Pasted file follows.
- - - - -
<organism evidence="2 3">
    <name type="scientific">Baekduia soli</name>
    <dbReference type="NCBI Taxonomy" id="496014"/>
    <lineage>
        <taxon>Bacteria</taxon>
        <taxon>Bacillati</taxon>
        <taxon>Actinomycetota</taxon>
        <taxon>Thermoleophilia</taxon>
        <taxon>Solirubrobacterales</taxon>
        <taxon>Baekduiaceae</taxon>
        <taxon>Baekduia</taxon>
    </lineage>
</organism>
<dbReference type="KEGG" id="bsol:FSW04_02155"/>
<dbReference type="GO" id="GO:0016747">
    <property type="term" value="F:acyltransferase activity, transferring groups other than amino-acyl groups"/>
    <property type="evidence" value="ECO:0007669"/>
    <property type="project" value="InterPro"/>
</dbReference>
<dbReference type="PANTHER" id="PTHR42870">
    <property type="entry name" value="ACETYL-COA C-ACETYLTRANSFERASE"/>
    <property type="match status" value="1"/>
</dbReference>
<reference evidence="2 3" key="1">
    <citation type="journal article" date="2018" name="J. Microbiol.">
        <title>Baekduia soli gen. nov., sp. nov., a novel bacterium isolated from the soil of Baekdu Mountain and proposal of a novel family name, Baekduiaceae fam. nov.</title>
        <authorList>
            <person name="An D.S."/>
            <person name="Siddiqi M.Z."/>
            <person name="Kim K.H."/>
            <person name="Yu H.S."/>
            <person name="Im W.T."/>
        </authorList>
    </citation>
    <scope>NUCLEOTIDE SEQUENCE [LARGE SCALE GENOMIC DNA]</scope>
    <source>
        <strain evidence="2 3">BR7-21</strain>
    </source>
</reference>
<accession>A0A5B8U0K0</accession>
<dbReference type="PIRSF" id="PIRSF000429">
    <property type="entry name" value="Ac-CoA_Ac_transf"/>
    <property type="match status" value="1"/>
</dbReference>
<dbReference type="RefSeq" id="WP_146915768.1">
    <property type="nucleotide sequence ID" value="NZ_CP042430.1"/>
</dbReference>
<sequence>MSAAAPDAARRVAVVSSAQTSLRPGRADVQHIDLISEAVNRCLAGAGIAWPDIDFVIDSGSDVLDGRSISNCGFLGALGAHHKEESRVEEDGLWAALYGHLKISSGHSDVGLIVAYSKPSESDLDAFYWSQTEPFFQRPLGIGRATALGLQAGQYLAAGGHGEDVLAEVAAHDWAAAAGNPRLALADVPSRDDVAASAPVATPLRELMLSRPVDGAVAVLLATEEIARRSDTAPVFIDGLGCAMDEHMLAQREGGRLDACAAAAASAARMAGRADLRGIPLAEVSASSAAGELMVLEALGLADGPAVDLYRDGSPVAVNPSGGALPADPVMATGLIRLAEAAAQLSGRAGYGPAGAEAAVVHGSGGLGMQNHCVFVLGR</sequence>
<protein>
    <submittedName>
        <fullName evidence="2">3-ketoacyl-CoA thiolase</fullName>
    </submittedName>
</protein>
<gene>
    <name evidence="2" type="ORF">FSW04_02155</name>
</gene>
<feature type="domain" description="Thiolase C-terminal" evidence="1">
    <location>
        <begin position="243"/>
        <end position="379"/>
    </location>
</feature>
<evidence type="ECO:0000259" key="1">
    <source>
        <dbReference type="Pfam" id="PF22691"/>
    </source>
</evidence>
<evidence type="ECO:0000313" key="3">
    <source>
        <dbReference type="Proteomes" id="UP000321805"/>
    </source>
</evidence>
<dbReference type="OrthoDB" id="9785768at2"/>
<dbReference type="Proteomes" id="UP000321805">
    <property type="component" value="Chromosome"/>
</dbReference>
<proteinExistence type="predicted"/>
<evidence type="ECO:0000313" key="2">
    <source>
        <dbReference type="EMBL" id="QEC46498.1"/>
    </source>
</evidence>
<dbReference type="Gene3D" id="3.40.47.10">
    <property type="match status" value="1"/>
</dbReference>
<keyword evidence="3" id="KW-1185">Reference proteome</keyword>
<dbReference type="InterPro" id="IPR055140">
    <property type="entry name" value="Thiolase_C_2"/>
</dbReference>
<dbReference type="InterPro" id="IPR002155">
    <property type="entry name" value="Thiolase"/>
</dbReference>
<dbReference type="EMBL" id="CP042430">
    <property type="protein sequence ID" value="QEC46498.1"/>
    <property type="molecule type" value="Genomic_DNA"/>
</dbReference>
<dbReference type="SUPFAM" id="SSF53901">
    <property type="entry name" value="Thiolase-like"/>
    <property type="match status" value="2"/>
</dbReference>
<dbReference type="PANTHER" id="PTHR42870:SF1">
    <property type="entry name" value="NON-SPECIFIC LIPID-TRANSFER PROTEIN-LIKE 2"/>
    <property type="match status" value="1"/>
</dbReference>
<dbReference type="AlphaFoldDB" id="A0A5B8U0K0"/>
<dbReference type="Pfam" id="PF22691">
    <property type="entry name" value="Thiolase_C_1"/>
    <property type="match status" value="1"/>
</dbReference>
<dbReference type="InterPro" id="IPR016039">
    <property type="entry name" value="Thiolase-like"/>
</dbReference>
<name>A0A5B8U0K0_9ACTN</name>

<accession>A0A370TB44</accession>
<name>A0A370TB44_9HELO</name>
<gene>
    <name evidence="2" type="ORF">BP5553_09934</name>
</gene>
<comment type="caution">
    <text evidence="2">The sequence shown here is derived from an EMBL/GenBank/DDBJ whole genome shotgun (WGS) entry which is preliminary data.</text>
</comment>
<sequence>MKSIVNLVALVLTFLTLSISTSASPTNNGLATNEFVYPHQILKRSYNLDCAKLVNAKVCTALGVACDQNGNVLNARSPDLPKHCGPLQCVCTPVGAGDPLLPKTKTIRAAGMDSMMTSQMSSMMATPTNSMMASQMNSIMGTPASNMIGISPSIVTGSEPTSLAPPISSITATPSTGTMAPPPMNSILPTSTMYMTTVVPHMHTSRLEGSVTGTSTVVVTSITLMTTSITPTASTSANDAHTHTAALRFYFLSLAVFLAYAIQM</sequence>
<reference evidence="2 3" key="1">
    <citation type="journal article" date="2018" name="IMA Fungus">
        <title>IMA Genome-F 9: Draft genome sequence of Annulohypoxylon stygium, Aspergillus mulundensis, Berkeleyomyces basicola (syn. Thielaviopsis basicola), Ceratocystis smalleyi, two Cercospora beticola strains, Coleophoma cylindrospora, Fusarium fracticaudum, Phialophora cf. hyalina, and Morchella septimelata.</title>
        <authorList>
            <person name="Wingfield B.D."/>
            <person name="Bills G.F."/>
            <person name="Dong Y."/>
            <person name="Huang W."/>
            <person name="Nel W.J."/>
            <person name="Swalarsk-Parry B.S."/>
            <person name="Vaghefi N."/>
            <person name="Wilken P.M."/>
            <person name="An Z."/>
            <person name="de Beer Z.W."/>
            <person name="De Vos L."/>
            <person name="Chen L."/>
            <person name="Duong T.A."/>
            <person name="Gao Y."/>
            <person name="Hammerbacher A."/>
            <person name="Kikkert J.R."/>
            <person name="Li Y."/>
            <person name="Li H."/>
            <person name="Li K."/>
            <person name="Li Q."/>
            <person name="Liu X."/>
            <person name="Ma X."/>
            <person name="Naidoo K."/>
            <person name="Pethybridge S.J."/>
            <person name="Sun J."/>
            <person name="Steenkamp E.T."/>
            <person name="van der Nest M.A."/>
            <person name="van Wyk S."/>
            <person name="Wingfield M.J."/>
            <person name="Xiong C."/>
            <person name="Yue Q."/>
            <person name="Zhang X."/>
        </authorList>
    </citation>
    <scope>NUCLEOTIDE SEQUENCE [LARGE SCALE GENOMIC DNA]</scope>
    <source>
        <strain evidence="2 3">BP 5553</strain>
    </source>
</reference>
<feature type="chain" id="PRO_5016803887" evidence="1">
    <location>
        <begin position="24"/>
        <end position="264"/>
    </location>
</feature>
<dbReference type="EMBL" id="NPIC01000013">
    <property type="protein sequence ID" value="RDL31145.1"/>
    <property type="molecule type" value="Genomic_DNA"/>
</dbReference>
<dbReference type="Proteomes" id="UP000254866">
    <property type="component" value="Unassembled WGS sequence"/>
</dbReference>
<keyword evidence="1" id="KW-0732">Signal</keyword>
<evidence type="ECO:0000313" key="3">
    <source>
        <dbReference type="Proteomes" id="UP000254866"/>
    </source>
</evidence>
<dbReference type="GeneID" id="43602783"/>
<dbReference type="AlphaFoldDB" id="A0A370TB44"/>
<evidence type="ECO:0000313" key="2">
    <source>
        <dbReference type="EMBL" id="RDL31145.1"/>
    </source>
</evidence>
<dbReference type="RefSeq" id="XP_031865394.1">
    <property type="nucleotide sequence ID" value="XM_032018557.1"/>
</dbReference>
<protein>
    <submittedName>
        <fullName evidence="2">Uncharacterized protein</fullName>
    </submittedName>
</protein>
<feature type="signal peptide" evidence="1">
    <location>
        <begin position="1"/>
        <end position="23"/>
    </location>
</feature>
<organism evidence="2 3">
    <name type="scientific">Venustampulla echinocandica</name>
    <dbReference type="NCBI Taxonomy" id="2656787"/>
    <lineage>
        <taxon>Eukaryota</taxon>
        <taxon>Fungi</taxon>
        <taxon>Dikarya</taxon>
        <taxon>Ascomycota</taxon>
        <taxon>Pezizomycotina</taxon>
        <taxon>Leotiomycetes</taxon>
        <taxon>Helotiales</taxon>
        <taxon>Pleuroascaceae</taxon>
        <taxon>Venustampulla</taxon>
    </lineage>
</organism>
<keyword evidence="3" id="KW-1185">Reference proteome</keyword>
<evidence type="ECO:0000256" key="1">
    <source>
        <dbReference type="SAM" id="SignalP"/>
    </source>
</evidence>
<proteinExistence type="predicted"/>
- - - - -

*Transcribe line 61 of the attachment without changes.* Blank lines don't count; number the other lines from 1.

    </location>